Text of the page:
IN response to the epic letter from Mick Knights (Observer, December 6), to say ‘allotments are not a right’ is not to say that allotment holders have no rights.
When Mr Knights expresses the view that I had no intention to cultivate my plot, he is making clear his misunderstanding. If what Mr Knights is saying is true, then the judge would not have found in my favour.
Had Mr Knight attended trial, (as the Observer did), or at least read pleadings, then he’d have a basis for his pronouncements about the case and my intentions. As it stands, he’s like the critic who reviews a play without seeing it.
Referring to my victory in inverted commas, as he does, only shows contempt for the court’s decision, which he no doubt would be using as vindication, had it gone the other way.
In this case, the council got it wrong. It tried to evict me for breaking rules which were not in the contract, rules which it has now added in a new contract, which was presented on a ‘don’t sign, lose your plot’ basis.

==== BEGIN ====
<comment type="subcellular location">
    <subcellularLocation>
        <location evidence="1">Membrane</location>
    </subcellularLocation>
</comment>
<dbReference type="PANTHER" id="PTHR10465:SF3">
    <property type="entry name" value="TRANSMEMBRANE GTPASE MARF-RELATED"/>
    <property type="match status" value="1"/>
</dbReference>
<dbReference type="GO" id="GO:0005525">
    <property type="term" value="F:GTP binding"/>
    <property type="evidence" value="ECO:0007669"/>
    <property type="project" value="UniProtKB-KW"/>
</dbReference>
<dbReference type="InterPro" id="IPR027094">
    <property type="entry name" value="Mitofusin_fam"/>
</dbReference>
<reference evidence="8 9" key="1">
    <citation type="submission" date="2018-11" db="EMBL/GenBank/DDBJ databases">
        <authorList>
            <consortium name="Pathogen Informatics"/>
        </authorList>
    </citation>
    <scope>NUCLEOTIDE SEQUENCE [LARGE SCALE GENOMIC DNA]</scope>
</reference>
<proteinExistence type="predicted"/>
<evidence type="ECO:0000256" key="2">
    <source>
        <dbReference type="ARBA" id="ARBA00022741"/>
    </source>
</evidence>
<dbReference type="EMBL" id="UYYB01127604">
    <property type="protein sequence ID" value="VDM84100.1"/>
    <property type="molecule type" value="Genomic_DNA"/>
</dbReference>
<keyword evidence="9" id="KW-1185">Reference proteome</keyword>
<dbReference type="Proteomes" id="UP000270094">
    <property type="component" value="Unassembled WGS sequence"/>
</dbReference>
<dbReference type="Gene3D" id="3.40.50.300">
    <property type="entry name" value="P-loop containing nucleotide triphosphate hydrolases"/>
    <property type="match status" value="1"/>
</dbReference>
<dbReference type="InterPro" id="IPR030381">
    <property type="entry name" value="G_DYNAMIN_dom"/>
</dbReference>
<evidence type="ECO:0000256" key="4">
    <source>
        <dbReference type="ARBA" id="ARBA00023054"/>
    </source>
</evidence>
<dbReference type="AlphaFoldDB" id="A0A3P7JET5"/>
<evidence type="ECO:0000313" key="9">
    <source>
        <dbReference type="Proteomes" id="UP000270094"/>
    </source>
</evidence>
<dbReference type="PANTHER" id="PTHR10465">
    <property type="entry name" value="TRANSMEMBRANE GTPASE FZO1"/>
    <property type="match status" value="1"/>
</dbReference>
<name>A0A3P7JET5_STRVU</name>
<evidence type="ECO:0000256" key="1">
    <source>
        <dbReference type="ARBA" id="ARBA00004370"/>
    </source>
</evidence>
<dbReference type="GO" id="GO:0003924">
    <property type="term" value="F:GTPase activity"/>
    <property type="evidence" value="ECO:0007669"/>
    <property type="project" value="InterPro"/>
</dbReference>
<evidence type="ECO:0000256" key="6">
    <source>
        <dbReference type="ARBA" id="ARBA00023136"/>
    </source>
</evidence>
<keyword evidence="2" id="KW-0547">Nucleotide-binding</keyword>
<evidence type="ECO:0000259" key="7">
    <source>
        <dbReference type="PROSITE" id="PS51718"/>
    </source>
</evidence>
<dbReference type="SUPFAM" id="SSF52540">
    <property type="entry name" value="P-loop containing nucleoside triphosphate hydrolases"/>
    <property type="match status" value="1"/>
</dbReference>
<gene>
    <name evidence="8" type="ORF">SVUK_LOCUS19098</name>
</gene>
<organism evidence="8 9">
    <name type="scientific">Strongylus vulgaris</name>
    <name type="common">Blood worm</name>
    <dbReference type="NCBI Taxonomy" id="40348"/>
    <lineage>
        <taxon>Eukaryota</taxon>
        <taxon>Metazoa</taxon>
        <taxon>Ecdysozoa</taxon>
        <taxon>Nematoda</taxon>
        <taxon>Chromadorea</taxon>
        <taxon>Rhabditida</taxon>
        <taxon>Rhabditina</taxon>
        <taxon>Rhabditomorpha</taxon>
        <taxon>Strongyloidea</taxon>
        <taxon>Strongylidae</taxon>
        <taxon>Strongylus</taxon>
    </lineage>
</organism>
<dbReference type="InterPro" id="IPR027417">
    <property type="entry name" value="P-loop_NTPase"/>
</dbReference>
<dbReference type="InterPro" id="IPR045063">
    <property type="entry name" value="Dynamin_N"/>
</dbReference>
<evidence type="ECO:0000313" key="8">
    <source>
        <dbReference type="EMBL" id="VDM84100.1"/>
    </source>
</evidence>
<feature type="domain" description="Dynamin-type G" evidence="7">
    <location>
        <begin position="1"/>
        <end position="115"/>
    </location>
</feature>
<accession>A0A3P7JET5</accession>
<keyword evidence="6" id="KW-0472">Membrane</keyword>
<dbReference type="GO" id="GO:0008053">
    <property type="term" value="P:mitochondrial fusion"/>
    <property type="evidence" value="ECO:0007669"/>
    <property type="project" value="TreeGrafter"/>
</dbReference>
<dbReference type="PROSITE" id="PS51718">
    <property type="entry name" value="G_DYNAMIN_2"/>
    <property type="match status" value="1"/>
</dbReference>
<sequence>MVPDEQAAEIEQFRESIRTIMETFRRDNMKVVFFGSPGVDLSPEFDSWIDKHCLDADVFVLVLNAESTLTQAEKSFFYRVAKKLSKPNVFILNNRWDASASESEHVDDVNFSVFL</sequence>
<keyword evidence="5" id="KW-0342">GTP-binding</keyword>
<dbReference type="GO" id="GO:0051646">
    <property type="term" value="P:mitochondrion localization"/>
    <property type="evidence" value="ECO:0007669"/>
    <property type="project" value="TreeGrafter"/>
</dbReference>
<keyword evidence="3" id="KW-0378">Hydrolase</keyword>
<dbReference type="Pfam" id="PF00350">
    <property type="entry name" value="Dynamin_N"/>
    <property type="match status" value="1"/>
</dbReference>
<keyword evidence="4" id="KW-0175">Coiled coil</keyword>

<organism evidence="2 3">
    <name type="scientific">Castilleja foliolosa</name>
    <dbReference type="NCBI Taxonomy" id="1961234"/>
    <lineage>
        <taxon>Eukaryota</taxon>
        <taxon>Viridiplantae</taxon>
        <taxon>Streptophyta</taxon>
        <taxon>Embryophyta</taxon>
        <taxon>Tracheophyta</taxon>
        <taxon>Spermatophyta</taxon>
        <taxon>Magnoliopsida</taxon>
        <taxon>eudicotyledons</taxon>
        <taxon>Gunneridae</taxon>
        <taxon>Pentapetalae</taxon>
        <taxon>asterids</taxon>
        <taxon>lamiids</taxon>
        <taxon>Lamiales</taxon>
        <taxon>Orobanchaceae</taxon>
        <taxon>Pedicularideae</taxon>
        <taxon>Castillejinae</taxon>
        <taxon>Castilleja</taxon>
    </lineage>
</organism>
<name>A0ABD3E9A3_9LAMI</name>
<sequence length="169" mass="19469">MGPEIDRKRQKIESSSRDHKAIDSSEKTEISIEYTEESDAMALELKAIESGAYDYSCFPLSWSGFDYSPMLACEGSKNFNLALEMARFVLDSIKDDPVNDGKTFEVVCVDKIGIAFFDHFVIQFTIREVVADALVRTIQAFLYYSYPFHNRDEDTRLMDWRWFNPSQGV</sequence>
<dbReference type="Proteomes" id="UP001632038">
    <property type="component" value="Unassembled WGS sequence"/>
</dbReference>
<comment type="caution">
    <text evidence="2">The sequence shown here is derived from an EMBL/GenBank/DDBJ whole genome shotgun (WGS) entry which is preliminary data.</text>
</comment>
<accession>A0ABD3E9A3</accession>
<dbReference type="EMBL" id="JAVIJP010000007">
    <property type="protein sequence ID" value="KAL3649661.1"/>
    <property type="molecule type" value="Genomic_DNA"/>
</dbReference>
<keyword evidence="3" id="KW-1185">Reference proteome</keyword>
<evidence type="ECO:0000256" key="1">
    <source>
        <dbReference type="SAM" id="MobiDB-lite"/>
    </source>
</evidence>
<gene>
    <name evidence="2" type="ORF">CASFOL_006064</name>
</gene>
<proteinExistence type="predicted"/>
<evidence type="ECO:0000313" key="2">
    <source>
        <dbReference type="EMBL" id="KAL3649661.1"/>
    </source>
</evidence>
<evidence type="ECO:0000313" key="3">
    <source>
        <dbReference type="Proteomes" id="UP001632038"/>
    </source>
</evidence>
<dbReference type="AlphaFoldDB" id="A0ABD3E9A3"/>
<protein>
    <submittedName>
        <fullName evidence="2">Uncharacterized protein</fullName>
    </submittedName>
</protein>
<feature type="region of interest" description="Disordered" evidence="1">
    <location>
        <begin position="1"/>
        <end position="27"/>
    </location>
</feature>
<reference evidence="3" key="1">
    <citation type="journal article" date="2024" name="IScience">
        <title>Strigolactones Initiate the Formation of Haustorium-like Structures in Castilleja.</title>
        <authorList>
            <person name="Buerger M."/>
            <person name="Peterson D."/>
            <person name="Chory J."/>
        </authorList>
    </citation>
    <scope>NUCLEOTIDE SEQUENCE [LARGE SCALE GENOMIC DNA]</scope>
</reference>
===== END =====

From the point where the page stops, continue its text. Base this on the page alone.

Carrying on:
Aren’t you curious as to what gives the council the right to just tear up a legal contract and impose a new one, when we as citizens are bound by the agreements we make?
On this point, it makes no difference just how much consultation took place to create this document, the fact is, if you had to sign it to keep your plot, and your failure to sign would have you evicted, then you signed under duress.
The fact that I’m apparently the only one objecting to this, does not make the fact any less true and will not stop a judge from ruling against this process, if the council cares to waste more tax money to test its validity in court.
I’m honouring the original contract, and so should the council.
If it cares to test this on me, I’m perfectly poised for that, but frankly I’d rather just be left to grow my fruit trees in peace.